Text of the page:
Looking Back on Theakston’s: The Strange Case of Stephen Leather
My wife and I attended Theakston’s Old Peculier Crime Writing Festival in Harrogate last year. We had a wonderful time and blogged about it here, here and here. One panel discussion we decided to skip was ‘Wanted for Murder: The Ebook’ partly because I’m sick of hearing that print is dead, but by skipping the session, I missed some comments by thriller writer Stephen Leather that would snowball into a scandal that has rocked the publishing world. Regarding publicising his own books on social media Leather said:
As soon as my book is out I’m on Facebook and Twitter several times a day talking about it. I’ll go on to several forums, the well-known forums, and post there under my name and under various other names and various other characters. You build up this whole network of characters who talk about your books and sometimes have conversations with yourself
What’s most surprising is the brazen way Leather boasted about this. The odd thing about Theakston’s was that the subject the panels were supposed to be discussing was often not interesting enough to sustain the session, so writers drifted off onto other subjects. Perhaps Leather made the admission as he was stuck for something to say and thought it wouldn’t amount to a big deal. He was wrong. Leather’s comments were picked up on by, amongst others, spy writer Jeremy Duns. Duns has made something of a name for himself exposing internet frauds. It was Duns who unmasked RJ Ellory as having written fake reviews praising his own novels online. Ellory made an ass of himself but at least he had the good grace to apologise, unlike Stephen Leather. Through dogged research Duns began to identify the ‘sock puppet’ accounts on Facebook, Amazon and Twitter that Leather set up to plug his own work and engage in cyberbullying. By the way, take a look at Leather’s author website. Skim through the pages and you’ll see photos of him with George W Bush, Tony Blair, Chuck Norris, Michael Schumacher etc. They’re obvious parodies, and all harmless fun you might say, but I can’t help thinking they tell us something about Leather’s delusions of grandeur. Nick Cohen, who had a hand in exposing Johann Hari’s articles as full of fabrications, wrote about Leather in his column for the Observer. Cohen’s argument is that American writers who engage in this sort of fraud and plagiarism find they can never get published again, whereas in Britain their careers go on relatively unhindered as with Leather and Hari. Leather reported Cohen to the Press Complaint’s Commission, not for saying that Leather had set up sock puppet accounts, he had already admitted to that, but for Cohen’s write up of Duns findings regarding the cyberbullying of Steve Roach:
When he wanted to fake an identity, Leather picked on Steve Roach, a minor writer who had made disobliging remarks about one of his books. Leather created Twitter “sockpuppet” accounts in the names of @Writerroach and @TheSteveRoach. Roach described on an Amazon forum how one account had “16,000 followers all reading ‘my’ tweets about how much ‘I’ loved SL’s books”. He was nervous. He told Duns in a taped conversation that Leather was “very powerful” and not a man to be crossed. Roach emailed Leather and begged to be left alone. Pleased that his cyber bullying campaign had worked, Leather graciously gave Roach control of the @Writerroach account he had created, to Roach’s “great relief”.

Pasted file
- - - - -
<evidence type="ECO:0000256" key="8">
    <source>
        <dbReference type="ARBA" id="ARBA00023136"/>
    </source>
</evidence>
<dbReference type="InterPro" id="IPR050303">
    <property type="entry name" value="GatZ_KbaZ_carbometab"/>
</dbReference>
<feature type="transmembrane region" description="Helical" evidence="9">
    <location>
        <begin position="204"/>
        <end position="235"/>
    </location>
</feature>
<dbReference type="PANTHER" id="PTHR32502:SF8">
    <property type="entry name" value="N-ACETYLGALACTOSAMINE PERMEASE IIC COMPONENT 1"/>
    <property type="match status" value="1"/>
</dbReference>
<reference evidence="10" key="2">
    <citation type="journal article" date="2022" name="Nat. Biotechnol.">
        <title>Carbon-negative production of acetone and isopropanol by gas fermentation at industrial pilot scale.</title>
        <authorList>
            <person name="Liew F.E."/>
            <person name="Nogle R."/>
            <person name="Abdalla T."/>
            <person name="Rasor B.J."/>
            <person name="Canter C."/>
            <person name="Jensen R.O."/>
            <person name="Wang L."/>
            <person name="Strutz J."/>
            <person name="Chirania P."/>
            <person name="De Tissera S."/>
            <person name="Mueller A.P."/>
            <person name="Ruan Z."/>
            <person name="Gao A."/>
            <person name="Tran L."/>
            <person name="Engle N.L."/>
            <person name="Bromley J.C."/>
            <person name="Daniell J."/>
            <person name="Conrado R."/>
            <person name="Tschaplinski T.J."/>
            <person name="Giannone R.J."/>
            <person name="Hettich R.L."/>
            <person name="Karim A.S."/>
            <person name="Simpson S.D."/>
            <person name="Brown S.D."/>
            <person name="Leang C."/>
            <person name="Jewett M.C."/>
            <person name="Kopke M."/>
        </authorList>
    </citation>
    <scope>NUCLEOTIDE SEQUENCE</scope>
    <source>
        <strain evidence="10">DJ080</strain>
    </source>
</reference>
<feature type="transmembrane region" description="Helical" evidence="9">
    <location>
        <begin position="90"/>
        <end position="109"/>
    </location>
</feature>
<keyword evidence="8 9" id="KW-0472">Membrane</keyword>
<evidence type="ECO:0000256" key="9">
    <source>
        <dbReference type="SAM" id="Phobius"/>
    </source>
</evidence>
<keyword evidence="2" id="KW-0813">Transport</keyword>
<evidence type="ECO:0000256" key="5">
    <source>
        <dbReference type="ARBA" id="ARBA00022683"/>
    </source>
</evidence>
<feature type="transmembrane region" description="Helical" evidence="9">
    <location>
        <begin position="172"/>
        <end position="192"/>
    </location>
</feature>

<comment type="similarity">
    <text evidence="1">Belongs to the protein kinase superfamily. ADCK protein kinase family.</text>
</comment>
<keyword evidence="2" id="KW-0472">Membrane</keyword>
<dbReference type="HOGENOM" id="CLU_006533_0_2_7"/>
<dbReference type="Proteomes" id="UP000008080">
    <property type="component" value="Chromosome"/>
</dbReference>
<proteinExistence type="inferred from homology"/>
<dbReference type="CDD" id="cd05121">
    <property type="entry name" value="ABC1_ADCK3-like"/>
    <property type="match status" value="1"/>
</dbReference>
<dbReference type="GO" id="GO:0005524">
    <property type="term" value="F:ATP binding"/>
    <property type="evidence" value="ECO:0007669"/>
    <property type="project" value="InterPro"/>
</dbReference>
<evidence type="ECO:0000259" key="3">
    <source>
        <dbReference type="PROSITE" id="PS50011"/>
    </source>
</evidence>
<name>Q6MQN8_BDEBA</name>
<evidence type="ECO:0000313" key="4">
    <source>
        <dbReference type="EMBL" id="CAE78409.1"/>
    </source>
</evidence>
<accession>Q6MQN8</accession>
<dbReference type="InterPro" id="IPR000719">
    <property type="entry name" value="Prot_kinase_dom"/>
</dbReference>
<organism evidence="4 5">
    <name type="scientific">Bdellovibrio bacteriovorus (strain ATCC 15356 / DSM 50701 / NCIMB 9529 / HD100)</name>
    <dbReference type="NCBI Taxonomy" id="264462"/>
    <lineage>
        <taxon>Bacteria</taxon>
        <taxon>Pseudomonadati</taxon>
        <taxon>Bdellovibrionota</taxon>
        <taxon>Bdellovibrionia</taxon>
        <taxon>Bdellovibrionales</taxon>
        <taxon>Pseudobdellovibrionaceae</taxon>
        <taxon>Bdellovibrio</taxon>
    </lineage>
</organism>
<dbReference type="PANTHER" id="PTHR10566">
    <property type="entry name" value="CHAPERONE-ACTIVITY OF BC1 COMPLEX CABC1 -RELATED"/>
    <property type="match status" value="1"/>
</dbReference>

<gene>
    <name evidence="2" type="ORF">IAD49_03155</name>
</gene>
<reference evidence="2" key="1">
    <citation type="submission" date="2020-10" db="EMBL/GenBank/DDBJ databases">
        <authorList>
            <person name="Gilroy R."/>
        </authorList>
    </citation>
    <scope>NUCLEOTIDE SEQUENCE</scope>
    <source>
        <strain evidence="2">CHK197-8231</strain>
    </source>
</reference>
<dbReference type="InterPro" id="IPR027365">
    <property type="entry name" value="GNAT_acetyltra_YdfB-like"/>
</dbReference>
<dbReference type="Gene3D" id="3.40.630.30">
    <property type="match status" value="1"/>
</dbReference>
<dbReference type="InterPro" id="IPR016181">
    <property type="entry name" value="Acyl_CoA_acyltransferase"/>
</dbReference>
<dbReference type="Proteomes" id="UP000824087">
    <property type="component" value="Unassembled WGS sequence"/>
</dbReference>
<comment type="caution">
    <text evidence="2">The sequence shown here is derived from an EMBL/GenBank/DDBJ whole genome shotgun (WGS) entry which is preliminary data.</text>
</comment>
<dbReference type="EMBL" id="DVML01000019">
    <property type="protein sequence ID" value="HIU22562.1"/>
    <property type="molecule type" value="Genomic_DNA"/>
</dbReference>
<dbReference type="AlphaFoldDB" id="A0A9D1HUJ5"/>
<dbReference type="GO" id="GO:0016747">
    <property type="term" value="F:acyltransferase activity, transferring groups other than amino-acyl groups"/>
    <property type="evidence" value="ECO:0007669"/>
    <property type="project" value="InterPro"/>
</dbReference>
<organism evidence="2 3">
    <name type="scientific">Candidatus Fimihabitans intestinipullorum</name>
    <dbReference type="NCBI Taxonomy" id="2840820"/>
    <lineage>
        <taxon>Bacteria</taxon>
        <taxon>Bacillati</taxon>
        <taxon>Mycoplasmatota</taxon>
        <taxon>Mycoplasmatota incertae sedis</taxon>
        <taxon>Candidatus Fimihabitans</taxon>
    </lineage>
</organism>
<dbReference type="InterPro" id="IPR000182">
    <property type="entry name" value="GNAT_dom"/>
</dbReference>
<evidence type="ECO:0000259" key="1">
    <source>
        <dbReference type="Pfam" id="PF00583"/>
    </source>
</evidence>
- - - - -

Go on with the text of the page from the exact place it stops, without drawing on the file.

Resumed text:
The PCC adjudication was in Cohen’s favour. As Cohen says there is a difference between promoting your own work, which is legitimate, and deceit, which is not. I use this blog to promote my own work quite regularly, whether people choose to buy my books or not is up to them, but I’m not out to deceive anyone. Incidentally, I have come across a rather intriguing authorship question in my research pertaining to James Ellroy. But I don’t regard anything in that example to be fraudulent or malicious, rather it is just a common creative technique employed by novelists. Judge for yourself. Anyway, Duns has reason to believe that there may be many other authors engaged in internet fraud:
I have also heard from authors about private web forums and Facebook groups where authors, some of them extremely successful, hang out, and that they trade positive reviews and also post negative reviews to sabotage authors who they dislike or whose success they feel threatens theirs. I guess we’re looking at the tip of the iceberg here.
I think we owe a great deal to Cohen and Duns for their exhaustive efforts to expose these frauds and not back down when they receive an onslaught of abuse for doing so. If you are a writer and don’t believe this issue is important then I suggest you read these words of Duns:
Please don’t say this is all a car crash, or getting silly now, or it takes two to tango, or aren’t we equally to blame for talking about this while these frauds just carry on merrily deceiving people. Especially if you are more famous than Leather. Get off the pot. Speak out: share, retweet, blog.
Take a stand.
I take it Stephen Leather will not be invited to speak at Harrogate again this year, as Val McDermid is chairing the programming committee this time and as she is one of the signatories of a letter to the Telegraph condemning fake reviews I doubt he will be, but it would be nice if Jeremy Duns was, perhaps in a panel titled ‘Wanted for Fraud: Unmasking the authors who write fake reviews of their own work online’. Now that would be worth going to see.